“To any young farmer out there, you need to understand the environment within which you operate and make sure you leverage on the skills that are in that area. You and your business must be agile and resilient enough to make the necessary adjustment.”

What keeps her awake at night is questioning if all areas of her business are functioning optimally. Every family member has a role to play, even her son, who is a third year Bachelor of Business Science student specialising in finance and accounts at UCT: “Everyone looks at an area they are passionate about and offers criticism,” she says.

She is particularly focussed on staff management, and by introducing a lot of mechanisation on the farm, she’s been able to move workers around, especially women. “I want them more in the packhouses so that they can upskill. This is more advanced farmwork as opposed to just weeding.”

About women in farming, Mujakachi has this to say: “I don’t think we make the link between women and farming enough. People don’t understand that the handbags they carry, the shoes they wear, the chunky jerseys and the beautiful silk scarves they’re wearing are all agriculture. Generally, the passion for agriculture is not ignited enough.” She believes that not enough women are entering the sector strategically enough; and we’re not doing enough research to understand where the gaps are in this sector in terms of value creation. “I think there is great opportunity to play in this space, whether in manufacturing, packaging or actual production.”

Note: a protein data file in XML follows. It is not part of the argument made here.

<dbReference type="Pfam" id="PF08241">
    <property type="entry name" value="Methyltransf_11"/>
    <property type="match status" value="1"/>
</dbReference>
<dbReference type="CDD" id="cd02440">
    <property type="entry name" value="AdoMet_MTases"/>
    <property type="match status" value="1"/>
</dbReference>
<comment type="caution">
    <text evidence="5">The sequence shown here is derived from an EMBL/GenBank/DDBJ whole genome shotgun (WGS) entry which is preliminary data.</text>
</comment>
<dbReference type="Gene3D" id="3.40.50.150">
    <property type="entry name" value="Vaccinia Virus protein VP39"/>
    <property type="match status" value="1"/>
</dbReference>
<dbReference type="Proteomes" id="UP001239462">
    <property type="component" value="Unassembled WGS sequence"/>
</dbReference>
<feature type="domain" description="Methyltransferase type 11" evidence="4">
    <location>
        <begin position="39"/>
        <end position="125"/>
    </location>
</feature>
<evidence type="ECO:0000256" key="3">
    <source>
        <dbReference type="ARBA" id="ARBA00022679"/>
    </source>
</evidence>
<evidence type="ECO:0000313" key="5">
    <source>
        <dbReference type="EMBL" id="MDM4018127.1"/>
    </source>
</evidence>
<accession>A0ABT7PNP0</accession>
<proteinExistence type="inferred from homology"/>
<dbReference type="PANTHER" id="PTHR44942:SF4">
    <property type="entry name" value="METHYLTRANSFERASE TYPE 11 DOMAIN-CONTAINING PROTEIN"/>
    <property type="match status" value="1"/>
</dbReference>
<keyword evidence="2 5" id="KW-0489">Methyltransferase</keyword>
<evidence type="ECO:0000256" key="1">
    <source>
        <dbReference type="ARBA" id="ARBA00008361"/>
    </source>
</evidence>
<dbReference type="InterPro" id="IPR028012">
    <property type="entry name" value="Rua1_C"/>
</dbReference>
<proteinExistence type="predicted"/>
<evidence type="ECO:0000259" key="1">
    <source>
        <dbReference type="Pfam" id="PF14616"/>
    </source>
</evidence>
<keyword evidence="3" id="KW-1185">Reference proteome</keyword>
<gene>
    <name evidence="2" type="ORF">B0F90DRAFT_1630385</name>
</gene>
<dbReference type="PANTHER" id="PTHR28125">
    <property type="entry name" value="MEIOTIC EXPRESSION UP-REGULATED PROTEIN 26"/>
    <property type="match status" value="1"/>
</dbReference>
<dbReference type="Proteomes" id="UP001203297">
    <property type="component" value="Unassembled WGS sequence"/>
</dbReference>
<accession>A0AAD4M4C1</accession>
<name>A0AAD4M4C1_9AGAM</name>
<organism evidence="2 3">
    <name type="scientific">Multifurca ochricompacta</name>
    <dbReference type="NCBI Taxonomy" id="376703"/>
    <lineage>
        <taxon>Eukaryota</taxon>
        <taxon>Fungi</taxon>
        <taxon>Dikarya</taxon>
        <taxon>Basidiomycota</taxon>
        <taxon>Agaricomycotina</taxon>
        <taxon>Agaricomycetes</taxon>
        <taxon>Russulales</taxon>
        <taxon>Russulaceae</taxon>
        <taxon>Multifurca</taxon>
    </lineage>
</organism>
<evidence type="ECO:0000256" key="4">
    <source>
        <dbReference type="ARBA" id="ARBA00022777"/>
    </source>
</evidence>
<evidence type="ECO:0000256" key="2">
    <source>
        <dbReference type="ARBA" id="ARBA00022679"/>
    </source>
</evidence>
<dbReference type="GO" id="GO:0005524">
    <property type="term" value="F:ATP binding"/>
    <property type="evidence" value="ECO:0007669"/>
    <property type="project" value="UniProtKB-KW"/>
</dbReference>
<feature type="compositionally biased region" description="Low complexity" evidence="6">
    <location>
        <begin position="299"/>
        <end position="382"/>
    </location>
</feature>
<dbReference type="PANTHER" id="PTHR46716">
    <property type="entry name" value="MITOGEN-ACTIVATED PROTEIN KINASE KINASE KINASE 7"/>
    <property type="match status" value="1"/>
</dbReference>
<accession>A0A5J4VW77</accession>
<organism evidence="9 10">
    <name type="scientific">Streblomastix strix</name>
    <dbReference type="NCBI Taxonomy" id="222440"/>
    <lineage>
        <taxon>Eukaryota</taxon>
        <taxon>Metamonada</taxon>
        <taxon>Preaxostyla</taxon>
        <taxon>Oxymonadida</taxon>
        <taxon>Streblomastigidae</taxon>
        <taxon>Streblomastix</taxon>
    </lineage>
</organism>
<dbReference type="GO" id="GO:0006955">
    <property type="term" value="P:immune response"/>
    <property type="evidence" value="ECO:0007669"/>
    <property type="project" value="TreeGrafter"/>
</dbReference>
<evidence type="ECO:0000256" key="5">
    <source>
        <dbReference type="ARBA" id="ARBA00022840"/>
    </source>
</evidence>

Mujakachi gets a lot of support from the Department of Agriculture, financial as well as agricultural, like knowledge sharing about the latest vegetable varieties and trends. Pick n Pay Enterprise Development has also been a huge source of strength. “They’ve helped me to access funding from other developmental institutions that offer grant funding. They also offer monthly workshops, now on Zoom, and in the past, conferences for suppliers in which we participate, covering financial issues, how to better market your product, optimise your business, leverage your relationship with bankers for better cash flow.